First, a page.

Learning 2 – The Internet Helps and Hurts

In trying to figure out both the wiring and the protocol for talking to that LCD panel, I must have scanned 30-50 websites. There are examples of how to use this stuff everywhere.

That’s the upside.

The downside is that a lot of the examples disagree on how things should be put together and so you can spend a lot of time trying to figure out the ‘definitive guide’. The other downside is that, naturally, examples are using different revisions of hardware and different software stacks so it all combines to be quite ‘time consuming’ Smile

Here’s some examples of the sites I spent (a lot of) time on when trying to get that LCD panel to work;

and many, many more including a lot of University websites where I scanned through various pieces of course materials around how to put these bits together.

I specifically spent a lot of time trying to figure out why my initialisation code didn’t seem to be initialising the screen on sites like;

and many, many more.

I installed Raspbian onto the device and tested out some Python code to see if that worked differently from my own.

It didn’t, as it happens which led me back to suspecting my wiring.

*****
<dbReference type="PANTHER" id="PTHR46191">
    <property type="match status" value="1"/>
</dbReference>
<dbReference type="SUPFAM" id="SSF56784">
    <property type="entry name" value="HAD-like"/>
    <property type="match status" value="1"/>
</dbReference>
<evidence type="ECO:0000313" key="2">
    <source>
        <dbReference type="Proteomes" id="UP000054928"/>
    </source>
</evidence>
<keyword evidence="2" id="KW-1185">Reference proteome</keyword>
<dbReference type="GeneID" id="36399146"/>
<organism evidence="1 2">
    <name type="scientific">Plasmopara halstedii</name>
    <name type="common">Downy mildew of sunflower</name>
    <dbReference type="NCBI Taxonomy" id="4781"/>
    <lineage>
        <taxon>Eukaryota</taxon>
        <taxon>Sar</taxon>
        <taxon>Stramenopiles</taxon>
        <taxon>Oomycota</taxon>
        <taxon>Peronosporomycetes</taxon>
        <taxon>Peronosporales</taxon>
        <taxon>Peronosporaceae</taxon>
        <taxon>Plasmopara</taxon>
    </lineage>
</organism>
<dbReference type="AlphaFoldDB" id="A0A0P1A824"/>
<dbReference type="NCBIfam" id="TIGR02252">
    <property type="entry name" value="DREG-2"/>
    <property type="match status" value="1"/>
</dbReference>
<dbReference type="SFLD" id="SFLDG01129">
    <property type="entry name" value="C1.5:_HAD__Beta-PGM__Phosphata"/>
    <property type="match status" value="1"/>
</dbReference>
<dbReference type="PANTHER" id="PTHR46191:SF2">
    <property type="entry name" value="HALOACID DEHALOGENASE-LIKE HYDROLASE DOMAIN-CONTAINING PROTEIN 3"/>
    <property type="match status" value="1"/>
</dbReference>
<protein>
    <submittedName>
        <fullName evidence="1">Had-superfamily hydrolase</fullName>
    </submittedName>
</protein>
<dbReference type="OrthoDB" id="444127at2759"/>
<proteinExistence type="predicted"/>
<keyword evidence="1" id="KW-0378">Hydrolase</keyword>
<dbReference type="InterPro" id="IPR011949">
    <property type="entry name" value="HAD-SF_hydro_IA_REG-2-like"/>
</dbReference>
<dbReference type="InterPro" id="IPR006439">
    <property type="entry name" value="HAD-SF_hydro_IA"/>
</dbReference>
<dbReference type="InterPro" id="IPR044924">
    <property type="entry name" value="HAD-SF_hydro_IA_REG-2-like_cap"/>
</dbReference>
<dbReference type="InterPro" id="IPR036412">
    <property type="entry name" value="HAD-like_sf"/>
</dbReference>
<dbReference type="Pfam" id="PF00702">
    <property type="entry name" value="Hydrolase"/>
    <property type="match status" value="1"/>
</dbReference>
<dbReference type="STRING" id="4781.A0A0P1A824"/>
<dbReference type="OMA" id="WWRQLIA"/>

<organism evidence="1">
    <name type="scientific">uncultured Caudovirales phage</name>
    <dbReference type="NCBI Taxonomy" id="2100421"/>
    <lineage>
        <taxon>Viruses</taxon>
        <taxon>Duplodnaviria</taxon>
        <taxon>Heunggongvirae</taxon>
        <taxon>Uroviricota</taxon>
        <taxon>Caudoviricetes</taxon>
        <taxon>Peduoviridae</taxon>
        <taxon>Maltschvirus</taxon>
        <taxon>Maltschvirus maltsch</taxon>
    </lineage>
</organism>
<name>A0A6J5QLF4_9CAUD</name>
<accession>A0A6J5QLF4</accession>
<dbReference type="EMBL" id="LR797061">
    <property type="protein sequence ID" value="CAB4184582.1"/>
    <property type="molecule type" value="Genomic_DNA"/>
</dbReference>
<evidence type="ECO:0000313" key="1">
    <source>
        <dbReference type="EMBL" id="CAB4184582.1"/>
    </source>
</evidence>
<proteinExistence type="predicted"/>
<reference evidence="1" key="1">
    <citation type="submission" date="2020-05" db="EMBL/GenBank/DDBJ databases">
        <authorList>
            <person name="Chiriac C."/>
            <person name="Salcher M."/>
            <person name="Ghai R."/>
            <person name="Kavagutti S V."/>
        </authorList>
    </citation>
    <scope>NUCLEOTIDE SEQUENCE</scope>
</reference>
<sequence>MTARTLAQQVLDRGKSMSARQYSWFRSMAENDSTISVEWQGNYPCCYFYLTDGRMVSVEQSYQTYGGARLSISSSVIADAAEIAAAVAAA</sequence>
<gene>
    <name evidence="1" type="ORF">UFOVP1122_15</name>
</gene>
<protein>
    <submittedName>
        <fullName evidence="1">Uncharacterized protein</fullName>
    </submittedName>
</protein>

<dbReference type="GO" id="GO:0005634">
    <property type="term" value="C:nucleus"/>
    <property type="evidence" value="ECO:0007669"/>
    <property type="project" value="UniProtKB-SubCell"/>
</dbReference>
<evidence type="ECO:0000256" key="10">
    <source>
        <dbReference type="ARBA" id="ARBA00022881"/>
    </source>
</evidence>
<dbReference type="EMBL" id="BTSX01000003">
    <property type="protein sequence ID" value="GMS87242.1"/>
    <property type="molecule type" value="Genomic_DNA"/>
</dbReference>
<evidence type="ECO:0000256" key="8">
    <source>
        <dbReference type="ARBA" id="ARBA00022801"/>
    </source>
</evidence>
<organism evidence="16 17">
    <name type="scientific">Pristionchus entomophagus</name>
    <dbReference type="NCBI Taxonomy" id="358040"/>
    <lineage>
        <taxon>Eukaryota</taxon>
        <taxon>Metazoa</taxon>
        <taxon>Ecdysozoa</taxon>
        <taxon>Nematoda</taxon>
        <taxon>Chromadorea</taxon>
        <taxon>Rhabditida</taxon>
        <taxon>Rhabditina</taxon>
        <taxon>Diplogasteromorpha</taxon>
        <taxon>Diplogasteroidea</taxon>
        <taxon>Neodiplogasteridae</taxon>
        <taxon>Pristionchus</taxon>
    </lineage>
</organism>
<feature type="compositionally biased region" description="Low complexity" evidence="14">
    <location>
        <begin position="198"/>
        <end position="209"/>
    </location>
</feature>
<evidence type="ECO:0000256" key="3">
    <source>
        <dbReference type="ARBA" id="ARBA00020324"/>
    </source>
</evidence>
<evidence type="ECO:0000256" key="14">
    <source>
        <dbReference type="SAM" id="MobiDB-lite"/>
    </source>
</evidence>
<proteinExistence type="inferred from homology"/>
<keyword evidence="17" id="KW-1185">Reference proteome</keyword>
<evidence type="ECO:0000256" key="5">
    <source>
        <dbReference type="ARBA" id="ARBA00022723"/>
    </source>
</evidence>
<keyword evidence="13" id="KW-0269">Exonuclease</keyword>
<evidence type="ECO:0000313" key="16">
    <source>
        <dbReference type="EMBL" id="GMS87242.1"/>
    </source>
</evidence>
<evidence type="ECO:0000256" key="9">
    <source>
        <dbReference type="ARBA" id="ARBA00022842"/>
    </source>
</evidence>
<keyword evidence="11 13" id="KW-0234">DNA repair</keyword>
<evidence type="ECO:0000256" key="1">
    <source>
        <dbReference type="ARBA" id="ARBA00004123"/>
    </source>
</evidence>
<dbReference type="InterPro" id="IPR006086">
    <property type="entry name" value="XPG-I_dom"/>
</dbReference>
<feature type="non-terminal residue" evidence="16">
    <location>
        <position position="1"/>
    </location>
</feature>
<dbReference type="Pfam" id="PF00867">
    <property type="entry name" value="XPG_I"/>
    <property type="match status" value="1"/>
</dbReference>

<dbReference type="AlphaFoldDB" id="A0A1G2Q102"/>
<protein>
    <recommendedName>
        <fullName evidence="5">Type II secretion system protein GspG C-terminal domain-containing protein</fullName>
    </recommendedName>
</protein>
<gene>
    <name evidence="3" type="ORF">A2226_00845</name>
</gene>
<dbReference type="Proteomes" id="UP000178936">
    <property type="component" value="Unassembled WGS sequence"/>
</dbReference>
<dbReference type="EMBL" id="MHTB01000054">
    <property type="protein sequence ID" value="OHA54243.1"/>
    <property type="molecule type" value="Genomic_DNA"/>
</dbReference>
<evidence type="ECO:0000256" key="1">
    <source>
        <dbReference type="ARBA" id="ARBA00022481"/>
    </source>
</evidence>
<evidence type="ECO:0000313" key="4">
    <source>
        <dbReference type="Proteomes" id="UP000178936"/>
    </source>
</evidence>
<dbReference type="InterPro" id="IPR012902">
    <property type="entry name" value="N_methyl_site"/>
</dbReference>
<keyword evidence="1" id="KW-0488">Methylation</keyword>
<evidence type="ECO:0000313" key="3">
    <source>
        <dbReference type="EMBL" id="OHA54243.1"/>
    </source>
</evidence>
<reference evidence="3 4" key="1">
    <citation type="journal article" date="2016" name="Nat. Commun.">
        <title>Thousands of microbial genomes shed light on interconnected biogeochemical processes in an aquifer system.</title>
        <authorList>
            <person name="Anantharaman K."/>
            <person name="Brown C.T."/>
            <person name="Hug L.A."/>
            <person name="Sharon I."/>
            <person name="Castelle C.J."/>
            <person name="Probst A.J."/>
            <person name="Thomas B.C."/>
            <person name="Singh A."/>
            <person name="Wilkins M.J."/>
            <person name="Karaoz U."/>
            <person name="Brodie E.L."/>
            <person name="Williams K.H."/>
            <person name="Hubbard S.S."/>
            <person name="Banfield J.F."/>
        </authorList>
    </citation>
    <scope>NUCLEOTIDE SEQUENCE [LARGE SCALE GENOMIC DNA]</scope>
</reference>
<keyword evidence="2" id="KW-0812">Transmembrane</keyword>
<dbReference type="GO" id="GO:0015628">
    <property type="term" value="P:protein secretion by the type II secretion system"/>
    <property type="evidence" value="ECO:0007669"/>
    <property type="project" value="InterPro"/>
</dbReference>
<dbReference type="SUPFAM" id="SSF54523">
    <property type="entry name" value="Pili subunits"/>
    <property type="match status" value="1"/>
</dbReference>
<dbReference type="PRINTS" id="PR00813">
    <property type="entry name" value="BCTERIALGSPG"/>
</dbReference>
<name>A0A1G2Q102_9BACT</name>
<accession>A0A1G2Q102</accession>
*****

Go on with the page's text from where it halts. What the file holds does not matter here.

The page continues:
Learning 3 – You Are Looking for the Datasheet

In the end, I decided that (however low level) it’s the Datasheet for the device that tells the true story and, for me, that involves skipping past a bunch of internal schematics that those documents have to find the information as to how to control a device from software.

That was true for the LCD panel (datasheet) an also the Accelerometer (datasheet).

For whatever device I look at in the future, my first web search will involve the keyword ‘datasheet’ Smile

Learning 4 – You Are Not Alone, Do Better Web Searches

In both the case of the LCD panel and the accelerometer, I made an assumption that there wasn’t much Windows IoT Core stuff out there already and so it would be unlikely that I would find tutorials/articles on how to use those bits from Windows IoT Core.